A new behind-the-scenes-of-the-Muppets documentary is always something to be happy about, even if it's centered on the one character in the mix that makes me, for one, particularly grouchy. I know, I know I'm in the minority here - the furry little monster Elmo has made millions of people very, very happy since his rise to prominence on "Sesame Street" in the U.S. It just so happens that most of those millions are children under five.
Like so many others, I was a child "Sesame Street" junkie. Big Bird, Grover, Bert & Ernie - I couldn't get enough of them. Notice the lack of our title character on that list. In the first decade of "Sesame Street", when I was fervently watching, Elmo (at least, Elmo as we know him today) did not exist. Several years after I was well beyond my favorite children's television fixation, Elmo not only hit the Street, he virtually stole it. Today, driven by sheer, unrelenting cuteness, his juggernaut-like global popularity has gone so far as to carve a separate niche out of the "Sesame" hour: A green-screen eyesore called "Elmo's World".
But wait - the whole phenomenon has gone even further than that! Now Elmo has generated this movie! Meet Kevin Clash, puppeteer to the core, and likeable kid-at-heart to the end. Clash is not only the voice and operator of Elmo, he's the spark that ignites him. Clash as a child in Baltimore was yet another "Sesame"-struck youth. Only unlike most of us, he followed up on the fixation, studying the very art of puppetry via the watching the tube, and then building and performing his own Muppet-like characters in his backyard for neighborhood kids. As you might guess, all of this eventually took him somewhere big. For Kevin Clash, the road to success was paved with foam and fleece - two things he's still up to his elbows in.
"Being Elmo" traces Clash's journey from rags to presumed riches in an engaging, if slipshod and nearly amateurish way. The filmmakers have the footage (archival stuff that makes one boggle, "why'd someone shoot that in the first place?" Vintage glimpses of Clash early in his career, performing his characters at local TV stations, or meeting key Henson inspiration and puppeteer Kermit Love for the first time) and the interviews (Frank Oz and a slew of other Henson company personal, past and present) they need to cobble a documentary on this subject - so they did just that. They cobbled it.
Once "Being Elmo" gets up and running, continuity becomes pointlessly fractured (they jump ahead in time to the Tickle Me Elmo toy craze, then back in an unintentionally haphazard manner to the uncertain early days of Clash's career) even as the running time itself begins to feel compressed. (Certain noteworthy subjects are not touched upon, such as my own introduction to Clash, his tenure as Master Splinter in the "Teenage Mutant Ninja Turtles" films. Or more notably, "Elmo's World" itself is conspicuously absent.) For whatever reason, a gratingly enthusiastic Whoopie Goldberg was brought in to provide sparse but intrusive narration. Many of the times this device was utilized it was completely unnecessary - a textbook case of inappropriate use of narration in documentary filmmaking.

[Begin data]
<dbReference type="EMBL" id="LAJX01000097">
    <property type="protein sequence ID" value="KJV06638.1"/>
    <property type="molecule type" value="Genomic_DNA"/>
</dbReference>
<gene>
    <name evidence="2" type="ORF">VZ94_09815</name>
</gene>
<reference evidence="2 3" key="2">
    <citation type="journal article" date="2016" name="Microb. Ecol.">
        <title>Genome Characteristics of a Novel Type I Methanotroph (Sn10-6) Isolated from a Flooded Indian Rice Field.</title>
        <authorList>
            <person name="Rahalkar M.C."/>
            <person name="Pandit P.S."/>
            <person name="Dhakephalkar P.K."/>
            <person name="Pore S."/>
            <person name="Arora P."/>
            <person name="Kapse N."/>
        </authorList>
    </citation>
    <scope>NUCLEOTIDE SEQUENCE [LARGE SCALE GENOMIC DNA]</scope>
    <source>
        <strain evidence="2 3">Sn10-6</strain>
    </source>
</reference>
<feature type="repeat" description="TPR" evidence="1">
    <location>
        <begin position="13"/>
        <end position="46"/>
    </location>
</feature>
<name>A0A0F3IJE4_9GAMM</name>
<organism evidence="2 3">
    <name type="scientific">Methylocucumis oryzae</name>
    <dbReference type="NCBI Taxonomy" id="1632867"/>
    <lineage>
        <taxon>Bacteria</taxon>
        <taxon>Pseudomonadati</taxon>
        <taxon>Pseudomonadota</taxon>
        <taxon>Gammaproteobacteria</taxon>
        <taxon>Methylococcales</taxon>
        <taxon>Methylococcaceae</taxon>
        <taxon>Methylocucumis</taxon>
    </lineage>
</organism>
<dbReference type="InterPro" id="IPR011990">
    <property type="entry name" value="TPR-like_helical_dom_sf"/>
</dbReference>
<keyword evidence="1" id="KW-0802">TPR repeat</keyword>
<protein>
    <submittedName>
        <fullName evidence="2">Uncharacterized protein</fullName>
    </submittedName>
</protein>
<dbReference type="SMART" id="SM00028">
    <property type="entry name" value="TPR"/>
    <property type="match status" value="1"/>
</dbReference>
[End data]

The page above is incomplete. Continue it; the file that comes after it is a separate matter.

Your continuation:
Despite the wondrous, wide-eyed approach to Clash and the Henson legacy he came to be a major part of, there are still assorted painful moments in the story that is told, some perhaps more intentionally painful than others. When Clash shares his humiliation at giving up on a complex puppet gag on the set of "Labyrinth" only to be reprimanded by Jim Henson, we feel the sting. But less fleshed out, and considerably deeper is Clash's own relationship with his daughter, a relationship clearly fractured in part due to his busy Elmo schedule. Clash elaborates on this, and how he's since made a point of making time for her in the brief period before she goes away to college, but when the filmmakers dwell on footage of her sweet sixteen birthday party helmed by her dad, the forced opulence of it all (a flashy ballroom, video greetings from celebrities) comes off as wince-inducing over-compensation. Again, the footage is there, it's simply somehow under-utilized, mining only a small portion of the emotional field that it could dig into.
"Being Elmo" is absolutely worth a look for a Muppet fan of any kind, but probably of little appeal beyond that. The lack of precision and focus does it in. I wish I could say that this was the better Muppet movie to see this season (as opposed to "The Muppets", a film that is growing on me a bit more since I posted a very lukewarm opening day review), but you'll want to definitely stick with Kermit and Jason Segel if faced with the choice. Elmo's world is an interesting one; it's just too bad that the documentary about it lacks the finesse it needs to be truly, compellingly adorable.
- Jim Tudor
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